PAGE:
Alts Weekly: Weed, Humanity and the Real-World Impacts of Climate Change

Alts Weekly: Weed, Humanity and the Real-World Impacts of Climate Change

Alt-weekly special issues have been a running topic in this feature for the past few weeks. To briefly summarize: Arts guides and finding-colorful-foliage features are boring, beer issues are not.

But those stoners at Willamette Week have added a new wrinkle to the discussion. What do we make of a weed issue? Where does that fit into the conversation? Our response: “Toke away!”

Willamette Week’s “The Harvest Issue” includes pieces about how weed physically gets to your door (i.e., from farming to delivery), what is “ethical” weed and how do you find it in Oregon, and five recommended strains for the fall. But the piece I clicked on first is “How Does Photographer Eric Christiansen Capture Marijuana at Its Most Microscopic?” Penned by anthropologist and WW contributor Ann Guo, this short, fun-to-read feature opens, “If there were a Ph.D. program for cannabis photography, Eric Christiansen’s Nugshots series would feature first on the syllabus.” Guo then introduces readers to Christiansen and his work. A full-time cannabis photographer since 2015, he has been photographing buds for much longer and specializes in “macro” shots. He explained the process to Guo: “I’m basically taking multiple pictures at different focus points, then combining them together on the computer to unlock a depth of field that you’d normally never be able to capture with a single shot.” The results are mesmerizing, and I’m certainly going to keep an eye out for Christiansen’s book Higher: The Lore, Legends and Legacy of Cannabis, which is scheduled to be released next year.

Get Lit.

From the smoky Pacific Northwest, we shift to the Gulf Coast, which, according to “On Their Ends: Years of Flooding and Catastrophic Storms Have Louisiana’s Seafood Industry on the Brink,” is anything but idyllic. In this sprawling feature, Gambit staff writer Kaylee Poche paints a bleak picture of the region and its seafood industry. Spillway openings have wiped out oyster farms. COVID-19 shut down bars and restaurants. As bars and restaurants were reopening, Hurricane Zeta swept through the region, followed by Ida. “We didn’t have much to lose going into this because we already lost everything,” Scott Maurer, who runs Louisiana Oyster Co., told Poche. “That’s the hardest thing.” Maurer’s story isn’t uncommon, Poche writes, and this series of unfortunate events has “left one of the state’s largest industries—worth an estimated $2.4 billion—in shambles and its workers uncertain about what the future holds.” Further complicating matters, residents and government officials accuse the federal government of being slow to respond.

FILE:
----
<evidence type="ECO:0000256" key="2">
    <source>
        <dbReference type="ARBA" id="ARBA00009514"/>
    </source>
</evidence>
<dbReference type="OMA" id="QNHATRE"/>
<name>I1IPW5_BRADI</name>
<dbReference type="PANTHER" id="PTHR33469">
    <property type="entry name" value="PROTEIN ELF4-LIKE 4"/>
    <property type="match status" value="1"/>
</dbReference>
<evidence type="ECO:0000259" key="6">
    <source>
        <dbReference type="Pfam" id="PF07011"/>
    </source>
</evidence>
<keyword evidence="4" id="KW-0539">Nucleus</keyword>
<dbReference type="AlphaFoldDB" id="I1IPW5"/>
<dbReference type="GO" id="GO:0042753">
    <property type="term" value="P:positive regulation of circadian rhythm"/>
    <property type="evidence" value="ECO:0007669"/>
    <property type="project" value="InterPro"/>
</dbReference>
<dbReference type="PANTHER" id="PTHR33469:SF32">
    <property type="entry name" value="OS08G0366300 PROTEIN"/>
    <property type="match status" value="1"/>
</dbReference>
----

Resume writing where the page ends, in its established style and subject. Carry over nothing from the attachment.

Last week, we featured an East Bay Express story about a famous actress whose life was detailed in a new documentary. This week, a similar story, “Actress Selma Blair Takes on a Role of a Lifetime in New Documentary about Life with MS,” ran in Detroit’s Metro Times. Music and listings editor Jerilyn Jordan crafted a long, sad and, at times, funny story about Blair’s battle with multiple sclerosis. “Blair says her body is eating her teeth now,” writes Jordan, “and she’s started dyeing her pixie cut in shades of white and silvery platinum to disguise the patches of hair loss as a result of her newly acquired alopecia. Sentences sometimes get lost in an uncontrollable brain fog and the sleepiness that inhabits her on this particular day … is a loyal and unwelcome companion. Her body is, and always has been, in flames.” But for the Michigan native Blair, Jordan continues, MS hasn’t been an entirely bad thing, as it led the actress to the role of a lifetime: herself. Blair’s struggles with MS as a single mother and a working actress are the focus of a new documentary, Introducing, Selma Blair. Judging by the trailer, the doc—like Jordan’s story—is raw and real.

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